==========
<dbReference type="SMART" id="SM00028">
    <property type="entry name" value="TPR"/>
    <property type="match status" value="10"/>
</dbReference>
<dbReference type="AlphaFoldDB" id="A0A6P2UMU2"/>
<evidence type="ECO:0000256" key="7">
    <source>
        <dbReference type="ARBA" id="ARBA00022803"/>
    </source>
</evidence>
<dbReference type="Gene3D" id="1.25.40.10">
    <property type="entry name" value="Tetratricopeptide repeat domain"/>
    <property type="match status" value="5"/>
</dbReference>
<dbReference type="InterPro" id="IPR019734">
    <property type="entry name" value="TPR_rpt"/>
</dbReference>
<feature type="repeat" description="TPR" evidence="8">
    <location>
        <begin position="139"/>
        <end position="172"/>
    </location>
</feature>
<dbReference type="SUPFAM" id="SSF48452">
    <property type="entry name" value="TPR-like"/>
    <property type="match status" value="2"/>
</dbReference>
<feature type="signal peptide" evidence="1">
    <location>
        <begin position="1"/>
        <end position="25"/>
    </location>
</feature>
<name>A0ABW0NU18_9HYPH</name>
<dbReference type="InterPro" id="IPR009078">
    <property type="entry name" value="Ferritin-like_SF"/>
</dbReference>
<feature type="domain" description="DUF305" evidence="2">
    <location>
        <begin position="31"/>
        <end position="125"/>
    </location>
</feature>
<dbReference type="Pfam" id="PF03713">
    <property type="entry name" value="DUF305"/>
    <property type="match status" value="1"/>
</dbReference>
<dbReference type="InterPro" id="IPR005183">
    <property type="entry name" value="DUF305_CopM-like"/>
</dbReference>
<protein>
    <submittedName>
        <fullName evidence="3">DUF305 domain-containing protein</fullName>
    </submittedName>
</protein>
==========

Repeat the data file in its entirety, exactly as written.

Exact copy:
<dbReference type="SMART" id="SM00028">
    <property type="entry name" value="TPR"/>
    <property type="match status" value="10"/>
</dbReference>
<dbReference type="AlphaFoldDB" id="A0A6P2UMU2"/>
<evidence type="ECO:0000256" key="7">
    <source>
        <dbReference type="ARBA" id="ARBA00022803"/>
    </source>
</evidence>
<dbReference type="Gene3D" id="1.25.40.10">
    <property type="entry name" value="Tetratricopeptide repeat domain"/>
    <property type="match status" value="5"/>
</dbReference>
<dbReference type="InterPro" id="IPR019734">
    <property type="entry name" value="TPR_rpt"/>
</dbReference>
<feature type="repeat" description="TPR" evidence="8">
    <location>
        <begin position="139"/>
        <end position="172"/>
    </location>
</feature>
<dbReference type="SUPFAM" id="SSF48452">
    <property type="entry name" value="TPR-like"/>
    <property type="match status" value="2"/>
</dbReference>
<feature type="signal peptide" evidence="1">
    <location>
        <begin position="1"/>
        <end position="25"/>
    </location>
</feature>
<name>A0ABW0NU18_9HYPH</name>
<dbReference type="InterPro" id="IPR009078">
    <property type="entry name" value="Ferritin-like_SF"/>
</dbReference>
<feature type="domain" description="DUF305" evidence="2">
    <location>
        <begin position="31"/>
        <end position="125"/>
    </location>
</feature>
<dbReference type="Pfam" id="PF03713">
    <property type="entry name" value="DUF305"/>
    <property type="match status" value="1"/>
</dbReference>
<dbReference type="InterPro" id="IPR005183">
    <property type="entry name" value="DUF305_CopM-like"/>
</dbReference>
<protein>
    <submittedName>
        <fullName evidence="3">DUF305 domain-containing protein</fullName>
    </submittedName>
</protein>